E-Judo

Judo network and forum


    Yasuoka Masahiro’s ‘New Discourse on Bushidō Philosophy’: Cultivating Samurai Spirit and Men of Character for Imperial Japan

    Share

    Jon Z

    Posts : 9
    Join date : 2013-01-31
    Location : Ann Arbor

    Yasuoka Masahiro’s ‘New Discourse on Bushidō Philosophy’: Cultivating Samurai Spirit and Men of Character for Imperial Japan

    Post by Jon Z on Sat Feb 09, 2013 4:26 am

    A recently published article I thought might be of interest to some. It's behind a firewall (so no full text) but if you have an institutional subscription you can likely get it.

    http://m.ssjj.oxfordjournals.org/content/16/1/107.abstract.html?etoc

    Cheers,
    Jon Z

    -----
    Yasuoka Masahiro’s ‘New Discourse on Bushidō Philosophy’: Cultivating Samurai Spirit and Men of Character for Imperial Japan

    Roger H. BROWN

    Social Science Japan Journal (2013) 16 (1): 107-129. doi: 10.1093/ssjj/jys021 First published online: December 8, 2012

    Abstract

    This essay considers the bushidō (Way of the Warrior) discourse of the nationalist ideologue and theorist of Tōyō shisō (Oriental thought) Yasuoka Masahiro (1898–1983). As part of his Confucian nationalist perspective on jinkakushugi (‘personalism’), Yasuoka propagated self-cultivation that would enable Japanese to resist the supposedly debilitating effects of materialist ideologies and effete urban living upon their personalities. Relying on Tokugawa-era reflections on the bushi (warriors), late Meiji musings on bushidō and budō (‘martial arts’) and modern idealist responses to materialism, he exhorted Japanese men to embrace a self-sacrificial ‘samurai spirit’ and to act as exemplary ‘men of character’ (jinkakusha) loyal to the emperor-centered state. Articulated during the advent of universal male suffrage, Yasuoka’s bushidō discourse not only revealed the obvious expectations of wartime service to the empire but also expressed elite anxiety over the prospect of mass political participation in an age of radical ideologies. Concern for political stability was also prominent in his insistence that these enfranchised public men be supported by disenfranchised housebound women living a feminine analog to bushidō. Examining what Yasuoka called his ‘new discourse on bushidō philosophy’ (bushidō tetsugaku shinron) thus sheds considerable light on the modern reproduction and political implications of bushidō as national ideology, as masculine ideal, and as part of the pervasive prewar discussion of self-cultivation.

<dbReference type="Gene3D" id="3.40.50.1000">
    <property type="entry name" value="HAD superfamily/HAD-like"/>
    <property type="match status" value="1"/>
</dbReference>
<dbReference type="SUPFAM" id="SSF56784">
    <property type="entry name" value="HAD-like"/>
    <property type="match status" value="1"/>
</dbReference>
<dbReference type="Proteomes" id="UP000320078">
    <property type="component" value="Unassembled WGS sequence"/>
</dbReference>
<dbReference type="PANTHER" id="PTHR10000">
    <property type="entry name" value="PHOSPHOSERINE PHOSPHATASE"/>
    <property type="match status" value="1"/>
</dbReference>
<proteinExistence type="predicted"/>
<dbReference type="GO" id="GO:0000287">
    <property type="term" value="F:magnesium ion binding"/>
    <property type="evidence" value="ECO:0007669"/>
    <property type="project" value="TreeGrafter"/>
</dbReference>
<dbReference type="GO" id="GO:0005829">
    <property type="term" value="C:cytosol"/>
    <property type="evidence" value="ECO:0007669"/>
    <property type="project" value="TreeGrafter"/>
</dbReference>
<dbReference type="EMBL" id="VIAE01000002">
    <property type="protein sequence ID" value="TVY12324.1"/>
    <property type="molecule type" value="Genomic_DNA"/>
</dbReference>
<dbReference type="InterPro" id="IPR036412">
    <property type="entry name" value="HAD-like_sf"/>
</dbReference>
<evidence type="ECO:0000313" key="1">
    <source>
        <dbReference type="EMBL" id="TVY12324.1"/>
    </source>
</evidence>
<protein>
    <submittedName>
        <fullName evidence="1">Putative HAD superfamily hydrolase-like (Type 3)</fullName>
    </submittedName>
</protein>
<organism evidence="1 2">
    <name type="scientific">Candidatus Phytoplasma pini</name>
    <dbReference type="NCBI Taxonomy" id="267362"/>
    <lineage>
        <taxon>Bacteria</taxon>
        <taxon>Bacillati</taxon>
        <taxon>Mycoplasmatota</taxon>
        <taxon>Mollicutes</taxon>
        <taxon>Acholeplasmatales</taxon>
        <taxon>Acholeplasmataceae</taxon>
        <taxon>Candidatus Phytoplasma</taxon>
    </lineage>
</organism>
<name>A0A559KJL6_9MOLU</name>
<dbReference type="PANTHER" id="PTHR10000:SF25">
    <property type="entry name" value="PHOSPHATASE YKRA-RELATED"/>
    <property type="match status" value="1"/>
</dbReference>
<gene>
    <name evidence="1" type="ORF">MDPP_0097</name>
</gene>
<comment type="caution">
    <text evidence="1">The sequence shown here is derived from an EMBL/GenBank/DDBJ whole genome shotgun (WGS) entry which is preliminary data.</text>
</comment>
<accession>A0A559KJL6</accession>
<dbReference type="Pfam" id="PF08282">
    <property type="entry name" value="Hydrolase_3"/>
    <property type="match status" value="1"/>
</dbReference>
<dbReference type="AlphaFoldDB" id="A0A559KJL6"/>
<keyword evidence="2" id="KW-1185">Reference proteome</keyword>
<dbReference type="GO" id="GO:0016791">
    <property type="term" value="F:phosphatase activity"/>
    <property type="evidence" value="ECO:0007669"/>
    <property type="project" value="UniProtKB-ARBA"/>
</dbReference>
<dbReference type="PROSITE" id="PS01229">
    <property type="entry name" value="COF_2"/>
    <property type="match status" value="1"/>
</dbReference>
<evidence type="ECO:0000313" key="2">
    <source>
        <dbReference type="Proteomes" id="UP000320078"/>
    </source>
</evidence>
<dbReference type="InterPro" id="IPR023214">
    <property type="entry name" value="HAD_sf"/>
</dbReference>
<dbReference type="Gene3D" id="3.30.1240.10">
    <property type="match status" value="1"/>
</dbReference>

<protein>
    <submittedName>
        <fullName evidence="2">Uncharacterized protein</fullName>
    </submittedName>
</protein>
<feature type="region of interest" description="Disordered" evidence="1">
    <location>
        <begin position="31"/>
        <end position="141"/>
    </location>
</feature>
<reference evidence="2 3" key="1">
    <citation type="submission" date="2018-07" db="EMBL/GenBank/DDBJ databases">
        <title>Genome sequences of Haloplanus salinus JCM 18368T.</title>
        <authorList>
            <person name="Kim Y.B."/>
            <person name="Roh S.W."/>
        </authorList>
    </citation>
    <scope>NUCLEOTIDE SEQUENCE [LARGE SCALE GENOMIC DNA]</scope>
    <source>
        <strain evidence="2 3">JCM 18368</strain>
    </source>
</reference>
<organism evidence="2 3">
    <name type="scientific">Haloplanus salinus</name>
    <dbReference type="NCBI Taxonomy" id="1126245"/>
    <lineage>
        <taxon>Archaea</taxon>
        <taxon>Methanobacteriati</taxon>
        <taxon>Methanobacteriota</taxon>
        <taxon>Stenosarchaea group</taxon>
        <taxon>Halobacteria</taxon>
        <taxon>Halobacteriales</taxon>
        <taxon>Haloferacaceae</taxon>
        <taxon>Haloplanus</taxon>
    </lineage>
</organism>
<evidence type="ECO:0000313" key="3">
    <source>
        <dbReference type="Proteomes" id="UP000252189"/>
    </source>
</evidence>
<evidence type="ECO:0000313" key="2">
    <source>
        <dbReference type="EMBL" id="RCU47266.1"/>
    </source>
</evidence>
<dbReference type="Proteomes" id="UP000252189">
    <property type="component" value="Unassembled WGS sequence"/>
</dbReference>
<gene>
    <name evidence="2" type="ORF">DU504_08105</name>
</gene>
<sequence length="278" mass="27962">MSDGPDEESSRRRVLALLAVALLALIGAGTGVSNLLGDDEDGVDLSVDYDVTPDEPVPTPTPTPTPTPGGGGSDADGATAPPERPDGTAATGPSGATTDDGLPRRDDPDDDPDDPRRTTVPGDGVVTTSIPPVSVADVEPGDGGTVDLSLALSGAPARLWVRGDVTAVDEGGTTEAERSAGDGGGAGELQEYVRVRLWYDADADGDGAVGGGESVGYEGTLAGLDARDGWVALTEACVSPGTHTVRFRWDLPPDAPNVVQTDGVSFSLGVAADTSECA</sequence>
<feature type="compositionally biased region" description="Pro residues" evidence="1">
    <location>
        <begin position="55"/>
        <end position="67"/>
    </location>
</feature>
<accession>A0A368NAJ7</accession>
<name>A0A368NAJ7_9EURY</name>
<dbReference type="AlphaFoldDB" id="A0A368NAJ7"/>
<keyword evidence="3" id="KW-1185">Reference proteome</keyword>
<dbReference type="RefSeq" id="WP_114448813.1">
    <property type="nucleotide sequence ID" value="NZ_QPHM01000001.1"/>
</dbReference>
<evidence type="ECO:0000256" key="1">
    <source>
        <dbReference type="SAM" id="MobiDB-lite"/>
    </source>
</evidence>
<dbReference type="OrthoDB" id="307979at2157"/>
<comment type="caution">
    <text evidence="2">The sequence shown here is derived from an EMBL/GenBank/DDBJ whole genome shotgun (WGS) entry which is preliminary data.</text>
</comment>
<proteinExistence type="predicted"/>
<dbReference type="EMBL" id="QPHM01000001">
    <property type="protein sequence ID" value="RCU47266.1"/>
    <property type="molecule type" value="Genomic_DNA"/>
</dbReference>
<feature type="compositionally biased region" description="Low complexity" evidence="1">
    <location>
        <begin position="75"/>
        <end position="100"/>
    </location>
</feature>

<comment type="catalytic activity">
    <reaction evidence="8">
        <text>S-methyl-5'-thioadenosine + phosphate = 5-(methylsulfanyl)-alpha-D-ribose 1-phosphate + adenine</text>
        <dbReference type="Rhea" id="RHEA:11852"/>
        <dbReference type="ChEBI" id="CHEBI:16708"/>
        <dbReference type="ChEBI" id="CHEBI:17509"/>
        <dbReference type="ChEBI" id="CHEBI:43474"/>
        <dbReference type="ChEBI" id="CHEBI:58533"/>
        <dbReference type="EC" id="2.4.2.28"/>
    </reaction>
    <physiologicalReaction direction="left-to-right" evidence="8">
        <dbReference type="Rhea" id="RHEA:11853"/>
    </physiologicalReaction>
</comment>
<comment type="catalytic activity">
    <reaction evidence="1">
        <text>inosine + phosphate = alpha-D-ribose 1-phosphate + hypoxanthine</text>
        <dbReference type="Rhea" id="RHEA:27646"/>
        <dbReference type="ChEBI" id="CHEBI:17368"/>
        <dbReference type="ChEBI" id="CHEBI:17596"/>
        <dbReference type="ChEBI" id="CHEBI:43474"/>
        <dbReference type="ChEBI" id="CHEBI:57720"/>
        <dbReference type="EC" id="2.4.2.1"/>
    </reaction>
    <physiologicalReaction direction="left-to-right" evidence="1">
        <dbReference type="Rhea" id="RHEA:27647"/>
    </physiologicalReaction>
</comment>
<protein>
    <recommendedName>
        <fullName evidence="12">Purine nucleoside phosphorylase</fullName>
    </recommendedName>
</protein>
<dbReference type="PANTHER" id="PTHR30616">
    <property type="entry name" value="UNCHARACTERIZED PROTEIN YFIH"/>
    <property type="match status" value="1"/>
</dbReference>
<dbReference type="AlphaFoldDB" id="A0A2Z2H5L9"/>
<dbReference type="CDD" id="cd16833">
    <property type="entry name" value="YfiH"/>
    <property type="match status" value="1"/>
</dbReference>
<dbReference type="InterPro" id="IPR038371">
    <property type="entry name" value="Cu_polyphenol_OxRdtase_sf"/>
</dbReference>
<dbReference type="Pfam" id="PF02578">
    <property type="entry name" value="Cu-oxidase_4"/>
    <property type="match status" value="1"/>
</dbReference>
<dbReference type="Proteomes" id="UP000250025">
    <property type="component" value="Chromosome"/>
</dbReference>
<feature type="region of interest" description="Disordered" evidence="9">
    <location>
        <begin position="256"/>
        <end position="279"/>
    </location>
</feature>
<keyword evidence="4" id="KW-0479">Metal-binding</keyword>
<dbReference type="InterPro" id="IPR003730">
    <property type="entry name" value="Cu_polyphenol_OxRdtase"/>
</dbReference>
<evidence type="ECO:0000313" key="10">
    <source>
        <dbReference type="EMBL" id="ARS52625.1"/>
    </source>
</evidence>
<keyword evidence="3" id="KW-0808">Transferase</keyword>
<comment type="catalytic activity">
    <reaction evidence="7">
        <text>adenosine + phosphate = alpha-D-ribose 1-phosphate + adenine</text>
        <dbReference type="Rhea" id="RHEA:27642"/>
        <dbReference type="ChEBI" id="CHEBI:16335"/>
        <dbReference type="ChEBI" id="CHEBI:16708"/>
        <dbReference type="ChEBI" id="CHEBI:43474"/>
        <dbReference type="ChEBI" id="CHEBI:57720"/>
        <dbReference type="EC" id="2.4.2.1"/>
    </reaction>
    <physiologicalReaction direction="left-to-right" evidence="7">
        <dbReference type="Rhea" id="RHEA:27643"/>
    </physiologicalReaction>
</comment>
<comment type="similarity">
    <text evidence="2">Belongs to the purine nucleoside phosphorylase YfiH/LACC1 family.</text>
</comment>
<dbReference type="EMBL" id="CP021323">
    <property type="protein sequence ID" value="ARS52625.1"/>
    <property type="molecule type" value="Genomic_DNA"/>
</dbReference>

© The Author 2013. Published by Oxford University Press in conjunction with the University of Tokyo. All rights reserved.

      Current date/time is Tue Nov 21, 2017 6:17 am